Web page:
The armchair saddler
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  7. #7
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    You have to start with a horse that's purpose bred if you've any serious ambition.

    But then I didn't understand any of the story or examples at all.

    Is this about breed types (including pure bred and cross breds) not conforming to typical standard or purpose or is it about breeding for purpose and type.

    Should be one in the same of course but I'm confused!

    If the latter though then it makes no difference whether it's a cross breed or a pure-bred if you're breeding a horse for dressage you want the same qualities. Likewise if you're breeding a horse to event, you may well want something else.

    You may not of course because there does seem to be a modern trend (or fashion) to go for a warmblood that will excel in say dressage or showjumping. Personally speaking though when it comes to the likes of ridden horse trials I prefer to pick a horse purpose bred for the discipline you could die in!

    I'm a little old fashioned about selecting a horse well bred for purpose and type though. I can't understand people who do any different. I just don't get those who want to make things hard work for themselves and the horse.



  8. #8
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    Well, you can have purpose bred horses that come out with goosrumps and calf knees, and you can have non purpose bred horses pop out as the next Totilas in the making. That's really why I dont understand breeding to a nice stallion and expecting your next world cup winner to drop.

    Biomechanics and physics don't lie.
    that said the olympics were won on soldier horses that looked like ugly tall polo ponies when standing around

    my point being: Neither will reach their full potential without a positive, correct first start.
    www.destinationconsensusequus.com
    chaque pas est fait ensemble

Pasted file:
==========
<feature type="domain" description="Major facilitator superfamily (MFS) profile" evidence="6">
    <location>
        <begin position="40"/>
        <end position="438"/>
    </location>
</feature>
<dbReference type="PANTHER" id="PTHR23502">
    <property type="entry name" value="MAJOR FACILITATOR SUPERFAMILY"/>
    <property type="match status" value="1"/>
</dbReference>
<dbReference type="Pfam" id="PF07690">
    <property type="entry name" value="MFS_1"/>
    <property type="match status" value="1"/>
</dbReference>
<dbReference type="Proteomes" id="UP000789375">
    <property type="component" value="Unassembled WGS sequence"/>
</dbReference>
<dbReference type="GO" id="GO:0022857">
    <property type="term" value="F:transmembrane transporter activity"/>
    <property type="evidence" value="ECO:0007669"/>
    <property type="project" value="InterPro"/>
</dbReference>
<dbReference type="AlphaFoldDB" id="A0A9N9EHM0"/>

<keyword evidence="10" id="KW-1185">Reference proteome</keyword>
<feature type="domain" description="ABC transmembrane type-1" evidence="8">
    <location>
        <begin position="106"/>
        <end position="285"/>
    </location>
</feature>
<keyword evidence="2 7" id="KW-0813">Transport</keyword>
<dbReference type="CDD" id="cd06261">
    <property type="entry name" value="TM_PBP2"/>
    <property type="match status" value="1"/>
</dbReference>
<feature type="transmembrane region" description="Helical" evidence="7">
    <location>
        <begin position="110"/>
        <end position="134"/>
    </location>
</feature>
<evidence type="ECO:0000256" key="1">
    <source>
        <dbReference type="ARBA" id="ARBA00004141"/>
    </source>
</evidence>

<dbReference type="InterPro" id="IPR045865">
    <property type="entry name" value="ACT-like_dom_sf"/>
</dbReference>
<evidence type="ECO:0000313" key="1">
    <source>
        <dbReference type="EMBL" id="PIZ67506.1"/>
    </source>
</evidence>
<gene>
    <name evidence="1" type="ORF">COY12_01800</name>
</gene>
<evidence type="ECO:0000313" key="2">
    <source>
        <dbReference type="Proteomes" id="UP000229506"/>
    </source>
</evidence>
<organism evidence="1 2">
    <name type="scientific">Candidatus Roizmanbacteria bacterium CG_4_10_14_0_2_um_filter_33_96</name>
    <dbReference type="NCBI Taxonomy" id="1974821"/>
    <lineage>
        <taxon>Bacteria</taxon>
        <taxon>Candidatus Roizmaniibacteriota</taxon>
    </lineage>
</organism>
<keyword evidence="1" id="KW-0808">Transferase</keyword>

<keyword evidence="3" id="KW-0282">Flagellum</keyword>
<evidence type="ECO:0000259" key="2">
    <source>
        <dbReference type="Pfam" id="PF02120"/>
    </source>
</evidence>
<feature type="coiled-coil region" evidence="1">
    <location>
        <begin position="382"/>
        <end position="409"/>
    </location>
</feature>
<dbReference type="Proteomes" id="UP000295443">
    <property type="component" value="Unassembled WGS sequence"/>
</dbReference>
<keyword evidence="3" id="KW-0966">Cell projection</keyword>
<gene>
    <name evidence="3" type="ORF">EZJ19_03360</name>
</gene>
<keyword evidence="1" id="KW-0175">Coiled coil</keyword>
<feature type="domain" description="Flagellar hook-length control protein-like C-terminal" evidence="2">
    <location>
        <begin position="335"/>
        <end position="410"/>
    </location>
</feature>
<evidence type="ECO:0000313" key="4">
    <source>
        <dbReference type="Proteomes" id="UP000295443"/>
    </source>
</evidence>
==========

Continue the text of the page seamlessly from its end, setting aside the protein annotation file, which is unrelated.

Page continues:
9. #9
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    To me, the very *definition* of "Purpose Bred" is taking a stallion and a mare that are built for the job you would like the foal to do, and breeding them.

    I have a "Purpose Bred" (as in MY definition--both parents suited to dressage) 15/16ths Arab, who happened to be good enough conformationally & movement wise to achieve RPSI Book I.

    I had an NSH mare (1/2 ASB, 1/2 Arab) who was to be my FEI prospect because of her conformation and mind. I didn't have a CLUE as to her bloodlines when she took my breath away and gave me goosebumps. Her kids--including two out of round, uphill (BAROQUE) APHA stallions have all competed with distinction against all other breeds, including WBs.

    So, is the 5/8 Arab, 1/4 APHA, 1/8 ASB F3 of these two 'purpose bred' in that they are some Euro breed that's been DOING dressage for 100 years? No. But do they seem to be born trained? With lovely movement and better minds for the work? Absolutely.

    Maybe I'm misunderstanding the question though...
    InnisFailte Pinto Sporthorses & Coloured Cobs
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  10. #10
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    I don't really know what the question here is, but my take on it is this. You can "purpose breed" all you want and basically it is a crap shoot. Are your chances better, well, maybe. If you are going this route, then look at what the dam and sire HAVE PRODUCED not theoretcially what they MIGHT produce if you get my drift. Do they have offspring that are actually out there doing the job you want to do, and doing it well. And do they have a LARGE PERCENTAGE doing it. Even then absolutely no guarnatees!